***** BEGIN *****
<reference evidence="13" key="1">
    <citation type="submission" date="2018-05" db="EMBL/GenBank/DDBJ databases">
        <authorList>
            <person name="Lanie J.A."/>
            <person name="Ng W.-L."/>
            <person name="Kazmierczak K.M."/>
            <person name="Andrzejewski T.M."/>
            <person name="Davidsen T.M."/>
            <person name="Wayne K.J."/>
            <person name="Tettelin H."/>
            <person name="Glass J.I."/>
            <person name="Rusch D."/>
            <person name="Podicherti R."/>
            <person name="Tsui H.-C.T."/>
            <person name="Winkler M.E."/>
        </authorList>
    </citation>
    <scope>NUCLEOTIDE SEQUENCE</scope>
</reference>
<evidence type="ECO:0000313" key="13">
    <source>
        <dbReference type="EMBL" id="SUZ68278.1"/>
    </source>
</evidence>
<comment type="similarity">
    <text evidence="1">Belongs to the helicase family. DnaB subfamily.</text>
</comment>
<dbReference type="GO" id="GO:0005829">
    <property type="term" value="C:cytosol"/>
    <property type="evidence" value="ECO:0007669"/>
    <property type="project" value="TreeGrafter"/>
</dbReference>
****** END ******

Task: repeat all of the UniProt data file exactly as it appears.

<reference evidence="13" key="1">
    <citation type="submission" date="2018-05" db="EMBL/GenBank/DDBJ databases">
        <authorList>
            <person name="Lanie J.A."/>
            <person name="Ng W.-L."/>
            <person name="Kazmierczak K.M."/>
            <person name="Andrzejewski T.M."/>
            <person name="Davidsen T.M."/>
            <person name="Wayne K.J."/>
            <person name="Tettelin H."/>
            <person name="Glass J.I."/>
            <person name="Rusch D."/>
            <person name="Podicherti R."/>
            <person name="Tsui H.-C.T."/>
            <person name="Winkler M.E."/>
        </authorList>
    </citation>
    <scope>NUCLEOTIDE SEQUENCE</scope>
</reference>
<evidence type="ECO:0000313" key="13">
    <source>
        <dbReference type="EMBL" id="SUZ68278.1"/>
    </source>
</evidence>
<comment type="similarity">
    <text evidence="1">Belongs to the helicase family. DnaB subfamily.</text>
</comment>
<dbReference type="GO" id="GO:0005829">
    <property type="term" value="C:cytosol"/>
    <property type="evidence" value="ECO:0007669"/>
    <property type="project" value="TreeGrafter"/>
</dbReference>